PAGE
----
Gov. Andrew Cuomo was supposed to cruise past next Tuesday's primary election in New York on his way to a second term.
But the powerful Democratic incumbent may have more trouble than many expected. For one thing, his main opponent, a little-known law professor named Zephyr Teachout, is mounting a respectable challenge from the left. For another, Cuomo could potentially wind up with a running mate he doesn't want.
This week, the local cable news channel NY1 tried to host a debate between Cuomo and Teachout. Teachout was the only one to show up.
Originally published on Fri September 5, 2014 8:23 am
Fifth in a series of profiles of the gubernatorial candidates
BOSTON â€” The 2014 election is Republican Charlie Bakerâ€™s second race for the corner office.Â Four years ago, he ran and lost to incumbent Gov. Deval Patrick by 6 points.
This time heâ€™s running a different campaign and aiming for better results â€” focusing on his experience as a problem-solver, visiting urban centers, and meeting with more minority voters who traditionally vote Democrat.
In 2010, Dan Malloy beat Tom Foley in the race for governor by just over 6,400 votes statewide. The smattering of polls that have been released in this yearâ€™s race show a similarly close rematch.
If Malloy does win a second-term, heâ€™ll need to win the cities -- by a lot. In the city of New Haven alone, Malloy won by a margin of more than 18,600 votes. Itâ€™s no surprise that Malloy continues to court the votes in the Elm City.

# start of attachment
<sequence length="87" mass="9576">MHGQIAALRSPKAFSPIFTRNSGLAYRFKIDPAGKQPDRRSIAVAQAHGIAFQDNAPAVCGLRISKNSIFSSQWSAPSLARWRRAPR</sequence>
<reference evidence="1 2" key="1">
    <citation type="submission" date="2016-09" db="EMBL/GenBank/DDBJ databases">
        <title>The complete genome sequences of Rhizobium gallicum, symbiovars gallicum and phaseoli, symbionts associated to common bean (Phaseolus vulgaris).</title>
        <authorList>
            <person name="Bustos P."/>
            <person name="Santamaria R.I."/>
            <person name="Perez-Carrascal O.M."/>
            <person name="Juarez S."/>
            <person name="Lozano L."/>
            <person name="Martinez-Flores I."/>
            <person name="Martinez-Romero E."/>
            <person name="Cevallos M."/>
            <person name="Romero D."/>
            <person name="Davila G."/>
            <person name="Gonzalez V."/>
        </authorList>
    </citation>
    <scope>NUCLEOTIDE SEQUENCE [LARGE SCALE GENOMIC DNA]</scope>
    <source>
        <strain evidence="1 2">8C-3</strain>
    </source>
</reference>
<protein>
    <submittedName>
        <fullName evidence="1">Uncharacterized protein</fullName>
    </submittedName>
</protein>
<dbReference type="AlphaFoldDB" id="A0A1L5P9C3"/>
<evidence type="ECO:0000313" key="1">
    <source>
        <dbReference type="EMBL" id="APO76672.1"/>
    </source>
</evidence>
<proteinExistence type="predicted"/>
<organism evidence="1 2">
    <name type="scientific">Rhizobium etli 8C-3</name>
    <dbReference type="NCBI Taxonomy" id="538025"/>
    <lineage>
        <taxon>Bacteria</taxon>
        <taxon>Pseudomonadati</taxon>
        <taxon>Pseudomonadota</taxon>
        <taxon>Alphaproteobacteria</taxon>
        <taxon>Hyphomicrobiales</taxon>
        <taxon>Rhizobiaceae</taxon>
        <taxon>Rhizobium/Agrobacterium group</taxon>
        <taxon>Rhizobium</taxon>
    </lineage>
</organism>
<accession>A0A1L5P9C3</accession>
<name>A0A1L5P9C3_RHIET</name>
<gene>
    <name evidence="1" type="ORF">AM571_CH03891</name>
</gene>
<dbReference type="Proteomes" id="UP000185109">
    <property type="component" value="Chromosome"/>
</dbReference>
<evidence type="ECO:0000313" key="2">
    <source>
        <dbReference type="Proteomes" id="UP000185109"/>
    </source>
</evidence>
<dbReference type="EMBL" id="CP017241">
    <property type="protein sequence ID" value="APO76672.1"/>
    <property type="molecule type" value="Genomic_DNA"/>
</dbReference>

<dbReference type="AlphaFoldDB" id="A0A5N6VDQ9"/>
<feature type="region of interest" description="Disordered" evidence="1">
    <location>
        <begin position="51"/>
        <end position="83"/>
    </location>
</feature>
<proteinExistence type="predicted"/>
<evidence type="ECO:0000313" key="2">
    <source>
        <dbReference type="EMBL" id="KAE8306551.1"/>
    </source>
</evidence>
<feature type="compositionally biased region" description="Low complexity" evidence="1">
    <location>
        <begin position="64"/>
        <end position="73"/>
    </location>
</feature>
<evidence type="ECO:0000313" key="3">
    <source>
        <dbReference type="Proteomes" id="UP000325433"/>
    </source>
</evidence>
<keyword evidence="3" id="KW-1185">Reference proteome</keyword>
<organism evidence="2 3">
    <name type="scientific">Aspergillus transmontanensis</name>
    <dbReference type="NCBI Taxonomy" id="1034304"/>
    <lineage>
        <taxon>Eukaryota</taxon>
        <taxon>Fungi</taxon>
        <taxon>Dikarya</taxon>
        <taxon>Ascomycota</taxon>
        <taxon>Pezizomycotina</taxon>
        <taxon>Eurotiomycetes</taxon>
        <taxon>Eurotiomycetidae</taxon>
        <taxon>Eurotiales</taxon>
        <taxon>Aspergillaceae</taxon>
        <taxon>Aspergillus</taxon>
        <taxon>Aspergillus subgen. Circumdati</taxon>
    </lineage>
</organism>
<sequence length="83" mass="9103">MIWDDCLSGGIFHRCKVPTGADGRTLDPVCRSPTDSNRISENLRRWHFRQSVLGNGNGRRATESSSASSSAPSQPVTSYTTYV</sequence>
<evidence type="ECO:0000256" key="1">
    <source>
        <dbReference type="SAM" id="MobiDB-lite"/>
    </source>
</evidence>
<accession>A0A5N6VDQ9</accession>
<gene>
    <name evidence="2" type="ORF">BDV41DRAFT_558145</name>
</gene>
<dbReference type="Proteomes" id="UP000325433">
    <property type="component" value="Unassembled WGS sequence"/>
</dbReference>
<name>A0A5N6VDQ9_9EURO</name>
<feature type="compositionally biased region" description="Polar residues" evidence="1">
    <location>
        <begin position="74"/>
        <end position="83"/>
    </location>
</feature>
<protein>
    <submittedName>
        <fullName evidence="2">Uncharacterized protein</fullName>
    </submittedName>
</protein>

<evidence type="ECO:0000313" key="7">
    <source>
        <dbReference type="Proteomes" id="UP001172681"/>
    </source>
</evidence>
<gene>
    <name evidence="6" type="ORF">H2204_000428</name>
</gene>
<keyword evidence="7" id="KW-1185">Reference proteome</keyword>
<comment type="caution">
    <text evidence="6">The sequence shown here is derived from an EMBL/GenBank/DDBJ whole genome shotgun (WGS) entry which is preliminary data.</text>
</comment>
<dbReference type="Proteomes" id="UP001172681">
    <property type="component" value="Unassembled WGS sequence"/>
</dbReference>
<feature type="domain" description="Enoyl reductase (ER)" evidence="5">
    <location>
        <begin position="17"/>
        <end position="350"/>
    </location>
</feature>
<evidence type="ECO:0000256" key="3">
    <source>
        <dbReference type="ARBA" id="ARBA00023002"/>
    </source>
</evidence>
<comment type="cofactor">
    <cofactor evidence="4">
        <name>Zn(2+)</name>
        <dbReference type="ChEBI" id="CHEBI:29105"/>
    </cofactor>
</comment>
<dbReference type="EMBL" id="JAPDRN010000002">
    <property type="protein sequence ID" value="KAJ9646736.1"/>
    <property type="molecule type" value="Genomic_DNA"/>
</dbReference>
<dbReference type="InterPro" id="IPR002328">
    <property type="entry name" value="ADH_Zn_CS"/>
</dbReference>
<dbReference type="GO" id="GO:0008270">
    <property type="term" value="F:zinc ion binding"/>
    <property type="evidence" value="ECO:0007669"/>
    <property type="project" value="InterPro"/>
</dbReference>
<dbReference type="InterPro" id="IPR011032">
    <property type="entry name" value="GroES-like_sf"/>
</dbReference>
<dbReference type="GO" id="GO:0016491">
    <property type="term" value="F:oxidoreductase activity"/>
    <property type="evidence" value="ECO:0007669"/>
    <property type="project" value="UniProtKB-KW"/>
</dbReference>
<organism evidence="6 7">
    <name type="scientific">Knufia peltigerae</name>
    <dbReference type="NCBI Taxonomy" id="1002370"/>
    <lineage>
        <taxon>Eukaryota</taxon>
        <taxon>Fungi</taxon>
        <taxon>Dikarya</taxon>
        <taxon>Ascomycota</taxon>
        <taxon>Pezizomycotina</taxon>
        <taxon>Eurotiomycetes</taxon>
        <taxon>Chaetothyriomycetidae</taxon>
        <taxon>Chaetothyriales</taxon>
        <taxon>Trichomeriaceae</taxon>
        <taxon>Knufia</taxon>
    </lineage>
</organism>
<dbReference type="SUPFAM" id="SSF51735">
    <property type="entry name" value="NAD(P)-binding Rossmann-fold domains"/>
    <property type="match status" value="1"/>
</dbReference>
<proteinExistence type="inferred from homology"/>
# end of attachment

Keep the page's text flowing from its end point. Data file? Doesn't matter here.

Connecticut's new gun control law says gun owners who failed to register their now-banned assault weapons by a January deadline face a misdemeanor charge, not a felony as described by Republican governor candidate Tom Foley in Wednesday night's debate.Â
The first debate between Connecticutâ€™s two major party candidates for governor produced few surprises, as Tom Foley and Dannel Malloy tackled recurring issues, including gun control and economic development.Â
Since he launched his campaign for governor, Jonathan PeltoÂ was criticized by Democrats for being a "spoiler" to GovernorÂ Dannel Malloy this November.Â Pelto admits, though, that it's "increasingly likely that we will fall short" of the 7,500 signatures needed to make the ballot.
Originally published on Mon August 25, 2014 8:24 am
Brett Smiley ended his Providence mayoral campaign Friday and threw his support behind fellow Democrat Jorge Elorza. The decision basically sets the stage for a head-to-head September 9th primary battle between Elorza and City Council President Michael Solomon, the acknowledged front-runner in the race.
Smiley's announcement came exactly 24 hours after his latest policy proposal, a road-improvement plan touted during a news conference near the Providence train station.
Republican Joe Visconti, a petitioning candidate for Connecticut governor, said he's an insider with the ability to get traction this season,Â and that he has enough signatures to get onto the November ballot.
We continue our Where We Vote series with third party candidate for governor, Joe Visconti. Heâ€™s confident that he collected enough signatures to make it onto the November ballot - and many of those signatures came from a key demographic for him: gun owners. Weâ€™ll be joined in-studio by Visconti to talk about his candidacy and where he stands on the issues.